I’ve been laboring under the belief that Microsoft’s tardiness in enhancing its Internet Explorer browser was a mistake, opening the door for alternatives like Firefox. But at a dinner recently, one of my tablemates offered a very different explanation. Microsoft has deliberately avoided enhancing Explorer, he argued, because it doesn’t want it to get too good. As long as browsers are hampered by poor responsiveness and incompatibility problems, they’re less likely to provide an alternative user interface for a broad range of applications. Microsoft, in this view, wants the browser to be good enough for viewing web pages, but not so good that it takes over the desktop.
I certainly have some doubts about this thesis, but it seems to be backed up by a new story in Fortune. In interviews with the magazine, Microsoft’s chief executive Steve Ballmer and director of platform strategy Charles Fitzgerald both went out of their way to pooh-pooh the browser’s ability to serve as a front end for applications. What should become the default interface for business apps, they argued, is Microsoft Office. As Fortune’s David Kirkpatrick reports: “Ballmer said the browser just isn’t good enough as an interface to corporate information. ‘As people want to view information, comment on it, mark it up, and make it pretty, then you want to do that in Office,’ he says. Added Fitzgerald in a follow-up e-mail: ‘The browser is a great way to access information, but a pretty crummy tool for acting on information. It is basically read-only.'” According to the magazine, “Ballmer said Microsoft wants Office to become the front-end portal to just about every business application.”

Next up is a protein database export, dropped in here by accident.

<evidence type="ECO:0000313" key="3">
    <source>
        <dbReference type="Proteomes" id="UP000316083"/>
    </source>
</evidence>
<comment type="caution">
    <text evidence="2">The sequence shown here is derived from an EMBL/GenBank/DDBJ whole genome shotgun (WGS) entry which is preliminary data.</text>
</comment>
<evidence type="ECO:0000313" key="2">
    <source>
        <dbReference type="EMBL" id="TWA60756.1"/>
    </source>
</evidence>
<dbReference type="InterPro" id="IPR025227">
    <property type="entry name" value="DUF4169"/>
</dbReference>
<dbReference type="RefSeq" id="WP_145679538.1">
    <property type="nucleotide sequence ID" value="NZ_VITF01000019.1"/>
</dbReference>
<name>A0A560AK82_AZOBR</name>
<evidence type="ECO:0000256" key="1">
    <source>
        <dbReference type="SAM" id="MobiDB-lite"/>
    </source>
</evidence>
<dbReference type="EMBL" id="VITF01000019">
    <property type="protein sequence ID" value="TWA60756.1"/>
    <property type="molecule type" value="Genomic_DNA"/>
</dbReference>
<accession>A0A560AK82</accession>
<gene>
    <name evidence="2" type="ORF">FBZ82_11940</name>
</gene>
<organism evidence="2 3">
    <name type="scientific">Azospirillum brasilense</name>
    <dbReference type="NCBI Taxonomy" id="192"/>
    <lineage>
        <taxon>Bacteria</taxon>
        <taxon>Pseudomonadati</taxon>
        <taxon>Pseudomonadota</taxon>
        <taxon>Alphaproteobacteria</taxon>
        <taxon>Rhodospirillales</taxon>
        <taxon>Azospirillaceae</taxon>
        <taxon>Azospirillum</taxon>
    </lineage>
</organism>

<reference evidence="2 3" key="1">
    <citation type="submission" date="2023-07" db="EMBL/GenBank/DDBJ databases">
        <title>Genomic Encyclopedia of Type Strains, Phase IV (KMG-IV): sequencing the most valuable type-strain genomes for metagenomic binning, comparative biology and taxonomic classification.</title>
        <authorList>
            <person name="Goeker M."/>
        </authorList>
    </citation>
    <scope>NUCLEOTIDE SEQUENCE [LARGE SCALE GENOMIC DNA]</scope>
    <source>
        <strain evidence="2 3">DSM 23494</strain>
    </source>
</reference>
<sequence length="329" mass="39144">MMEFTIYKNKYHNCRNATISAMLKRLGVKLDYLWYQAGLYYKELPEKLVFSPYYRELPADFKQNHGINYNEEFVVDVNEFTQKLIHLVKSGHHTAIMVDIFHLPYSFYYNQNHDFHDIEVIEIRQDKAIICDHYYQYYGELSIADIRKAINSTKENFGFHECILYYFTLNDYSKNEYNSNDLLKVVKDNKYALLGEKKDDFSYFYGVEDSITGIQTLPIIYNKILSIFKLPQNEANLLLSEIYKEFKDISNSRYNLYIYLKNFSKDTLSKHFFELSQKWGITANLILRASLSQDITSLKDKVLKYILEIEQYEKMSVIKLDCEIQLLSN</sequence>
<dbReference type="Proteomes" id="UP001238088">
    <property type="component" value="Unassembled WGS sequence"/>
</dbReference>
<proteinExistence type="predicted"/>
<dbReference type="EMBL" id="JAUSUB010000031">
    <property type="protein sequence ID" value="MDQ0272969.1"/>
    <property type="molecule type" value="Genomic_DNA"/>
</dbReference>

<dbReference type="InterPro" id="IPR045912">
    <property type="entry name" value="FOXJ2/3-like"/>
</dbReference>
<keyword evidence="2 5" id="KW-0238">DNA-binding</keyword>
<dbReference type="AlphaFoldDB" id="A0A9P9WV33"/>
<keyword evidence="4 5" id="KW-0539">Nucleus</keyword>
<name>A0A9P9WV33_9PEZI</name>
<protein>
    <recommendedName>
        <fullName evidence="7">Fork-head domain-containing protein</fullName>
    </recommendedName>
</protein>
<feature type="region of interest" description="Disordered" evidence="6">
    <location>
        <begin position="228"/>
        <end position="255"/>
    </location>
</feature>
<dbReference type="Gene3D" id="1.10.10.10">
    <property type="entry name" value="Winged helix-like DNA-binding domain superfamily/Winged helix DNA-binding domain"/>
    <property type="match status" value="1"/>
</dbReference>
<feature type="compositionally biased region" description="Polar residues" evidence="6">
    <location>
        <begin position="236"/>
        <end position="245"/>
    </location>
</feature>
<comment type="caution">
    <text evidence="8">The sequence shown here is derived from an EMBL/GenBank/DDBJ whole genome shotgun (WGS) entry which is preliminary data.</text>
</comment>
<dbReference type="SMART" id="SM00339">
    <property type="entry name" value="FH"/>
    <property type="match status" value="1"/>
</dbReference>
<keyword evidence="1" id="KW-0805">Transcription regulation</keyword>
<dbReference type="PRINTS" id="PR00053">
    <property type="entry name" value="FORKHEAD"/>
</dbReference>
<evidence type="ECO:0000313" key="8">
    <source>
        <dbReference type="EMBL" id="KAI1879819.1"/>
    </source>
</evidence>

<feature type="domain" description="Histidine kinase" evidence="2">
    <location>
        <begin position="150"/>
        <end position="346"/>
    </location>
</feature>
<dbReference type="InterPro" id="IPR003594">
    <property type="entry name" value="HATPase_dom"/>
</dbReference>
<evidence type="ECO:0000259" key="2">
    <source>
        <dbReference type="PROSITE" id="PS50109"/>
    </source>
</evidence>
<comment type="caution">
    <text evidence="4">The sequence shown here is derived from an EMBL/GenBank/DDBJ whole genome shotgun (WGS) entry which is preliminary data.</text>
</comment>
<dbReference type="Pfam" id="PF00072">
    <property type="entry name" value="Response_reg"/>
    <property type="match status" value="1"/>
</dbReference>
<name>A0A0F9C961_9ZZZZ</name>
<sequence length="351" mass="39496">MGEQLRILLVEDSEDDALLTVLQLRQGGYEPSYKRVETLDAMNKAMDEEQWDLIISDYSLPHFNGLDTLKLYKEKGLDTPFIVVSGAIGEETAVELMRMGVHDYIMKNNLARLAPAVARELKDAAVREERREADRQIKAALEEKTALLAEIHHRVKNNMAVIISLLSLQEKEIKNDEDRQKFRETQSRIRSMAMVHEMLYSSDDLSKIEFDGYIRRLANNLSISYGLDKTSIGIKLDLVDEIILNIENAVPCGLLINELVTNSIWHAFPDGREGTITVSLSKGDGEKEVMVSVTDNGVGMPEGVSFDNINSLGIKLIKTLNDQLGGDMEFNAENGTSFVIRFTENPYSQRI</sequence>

Transforming Office from a set of by-now mundane office applications into a common interface for enterprise applications is a smart move for Microsoft. It’s probably the best way for the company to maintain – or even expand – its traditional hold over the user interface in business. But it also exposes conflicts in Microsoft’s business. If the company wants to maintain the dominance of Internet Explorer, it’s going to have to dramatically improve the program, which it’s promising to do with the rollout of Windows Vista next year. If it doesn’t push Explorer’s capabilities forward, it could face the worst case scenario: the browser emerges as the default front end for applications while Explorer is displaced as the leading browser.
It’s in Microsoft’s interest, in other words, to enhance the browser, but it’s also in the company’s interest to keep the browser “a pretty crummy tool,” as Fitzgerald put it. In a very real sense, Office and Explorer are now competitors.